At first blush, a programmer seems like a great fit for your business needs when it comes to Salesforce. They aren’t intimidated by the system and can customize it as much as you want. Salesforce isn’t usually their primary skill, though, and that’s where things can get tricky.
In our experience, having the technical chops to take on custom work and knowing when custom work is called for are two different sets of skills and expertise.
Knowing the difference between customization that’s necessary to support businesses processes and customization that isn’t the right solution and will slow down future improvements to the system is key. There’s a lot that can be done to optimize Salesforce that doesn’t require code.
The more code in your system, the more likely it will break — or at the very least bog down — future enhancements.
It’s a scenario we’ve seen time and again: a business engages a programmer to optimize their Salesforce system, they’re both aligned on the custom work needed, and the programmer delivers the work according to the defined project scope. The business is up and running in no time with their requested system improvements. For a time, they might even work well.
Then, as it inevitably does, the process changes. All of that custom work becomes the foundation of new system updates and gets layered even deeper into the system under more custom work.
When one small thing breaks, it’s now a domino effect causing other issues throughout the system.
Like pulling on a random loose thread on your clothing, without a clear idea of what that custom work affects, you can’t be sure what it may be unraveling.
That’s why we advise organizations that when they’re looking for an admin, they don’t really want a programmer.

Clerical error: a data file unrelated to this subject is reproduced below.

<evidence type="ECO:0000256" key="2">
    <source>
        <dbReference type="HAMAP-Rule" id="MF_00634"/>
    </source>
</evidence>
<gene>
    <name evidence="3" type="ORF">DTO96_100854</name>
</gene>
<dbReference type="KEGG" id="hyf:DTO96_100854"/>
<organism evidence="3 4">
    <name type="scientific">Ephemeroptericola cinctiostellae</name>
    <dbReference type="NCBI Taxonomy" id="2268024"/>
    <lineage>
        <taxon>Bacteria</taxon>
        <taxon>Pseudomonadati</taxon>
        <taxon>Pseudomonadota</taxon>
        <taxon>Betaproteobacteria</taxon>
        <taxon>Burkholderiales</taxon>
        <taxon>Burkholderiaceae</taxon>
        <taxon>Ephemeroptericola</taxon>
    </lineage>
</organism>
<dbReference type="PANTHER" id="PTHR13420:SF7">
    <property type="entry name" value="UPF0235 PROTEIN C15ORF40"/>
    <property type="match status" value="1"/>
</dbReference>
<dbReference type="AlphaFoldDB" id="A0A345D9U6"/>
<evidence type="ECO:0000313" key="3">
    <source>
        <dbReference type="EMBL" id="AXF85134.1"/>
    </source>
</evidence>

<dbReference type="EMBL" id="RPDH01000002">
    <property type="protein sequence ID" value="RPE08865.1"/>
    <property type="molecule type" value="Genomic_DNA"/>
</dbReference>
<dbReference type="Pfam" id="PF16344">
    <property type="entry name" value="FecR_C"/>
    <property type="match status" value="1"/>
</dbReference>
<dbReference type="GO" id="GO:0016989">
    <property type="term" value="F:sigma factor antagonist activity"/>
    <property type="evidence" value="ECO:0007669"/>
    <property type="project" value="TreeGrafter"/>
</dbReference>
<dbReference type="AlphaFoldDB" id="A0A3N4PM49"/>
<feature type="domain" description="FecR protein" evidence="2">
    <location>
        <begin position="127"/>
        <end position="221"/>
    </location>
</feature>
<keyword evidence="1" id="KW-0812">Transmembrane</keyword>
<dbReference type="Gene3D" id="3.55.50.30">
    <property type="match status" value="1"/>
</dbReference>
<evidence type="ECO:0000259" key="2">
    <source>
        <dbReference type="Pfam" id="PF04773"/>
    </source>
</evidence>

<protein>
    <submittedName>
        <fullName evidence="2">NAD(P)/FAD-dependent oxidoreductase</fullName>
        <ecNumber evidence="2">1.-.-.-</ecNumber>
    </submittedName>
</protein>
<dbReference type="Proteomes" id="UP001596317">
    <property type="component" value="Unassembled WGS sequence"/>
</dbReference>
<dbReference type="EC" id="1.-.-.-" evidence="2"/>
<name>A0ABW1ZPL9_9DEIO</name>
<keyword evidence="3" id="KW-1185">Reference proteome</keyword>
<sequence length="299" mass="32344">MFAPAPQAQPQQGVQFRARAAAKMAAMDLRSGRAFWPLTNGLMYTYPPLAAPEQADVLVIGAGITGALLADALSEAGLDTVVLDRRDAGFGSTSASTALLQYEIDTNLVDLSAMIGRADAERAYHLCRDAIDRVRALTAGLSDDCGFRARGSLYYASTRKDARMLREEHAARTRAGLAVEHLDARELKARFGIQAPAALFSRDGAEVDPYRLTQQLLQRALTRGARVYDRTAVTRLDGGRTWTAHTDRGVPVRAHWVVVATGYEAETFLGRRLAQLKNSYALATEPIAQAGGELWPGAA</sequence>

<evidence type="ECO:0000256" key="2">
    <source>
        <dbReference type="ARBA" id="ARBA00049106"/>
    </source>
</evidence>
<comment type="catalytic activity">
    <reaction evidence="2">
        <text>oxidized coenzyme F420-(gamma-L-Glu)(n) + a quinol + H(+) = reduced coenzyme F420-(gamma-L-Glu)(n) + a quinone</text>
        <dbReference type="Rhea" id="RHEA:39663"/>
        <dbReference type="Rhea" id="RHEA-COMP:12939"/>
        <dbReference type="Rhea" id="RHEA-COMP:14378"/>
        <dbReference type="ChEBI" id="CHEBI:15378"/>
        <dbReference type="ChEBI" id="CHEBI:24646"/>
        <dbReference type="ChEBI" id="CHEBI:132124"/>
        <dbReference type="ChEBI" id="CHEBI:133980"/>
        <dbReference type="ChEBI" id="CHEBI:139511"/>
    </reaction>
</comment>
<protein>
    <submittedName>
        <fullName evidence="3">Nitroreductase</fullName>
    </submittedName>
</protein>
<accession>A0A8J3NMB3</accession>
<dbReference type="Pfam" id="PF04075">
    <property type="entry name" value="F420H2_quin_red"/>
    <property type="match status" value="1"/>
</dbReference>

Salesforce has a lot of out-of-the-box functionality that allows for non-programmers to create powerful business process rules (“clicks not code”). You can create approval processes, for example, that force any opportunities that fall outside of specific pricing rules to go through management first, and make a record of the approval before allowing it to the next stage.
A programmer without good Salesforce knowledge might write custom code to do the same thing, only it will take them much longer, and you’ll need their help any time the process needs updating.
If the programmer leaves (they’re in high demand too!), then you’ve got a big headache: custom code that can’t easily be changed. Which means you’ve got a programmed solution for a critical business need that can’t be maintained. Yikes!
So what do you want to look for?
The ideal Salesforce admin — and if you know of anyone looking for a great place to work, we’re hiring! — has at least three years of day-to-day Salesforce experience, has worked for organizations of a similar size and maybe even similar industries, and can do some business analysis, documentation, and training.
They’ve worked with integrated packages before, maybe even written some Apex code.
They enjoy the complexities of wrangling Salesforce to solve your business problems, but also like meeting with the management team/users on reporting and new initiatives. They have a Salesforce Administrator certification. They dream about Process Builder, data deduplication, and their next certification.
So now you have your list. Good luck on your search!
(Spoiler alert: someone with all of the above is rare… and pricey.)
If you have trouble finding this rare bird, or want to benefit from engaging with a certified Salesforce Partner who can leverage the Salesforce knowledge and expertise of their entire team for your benefit, then we should chat about your business needs. Get in touch with us here to start that conversation.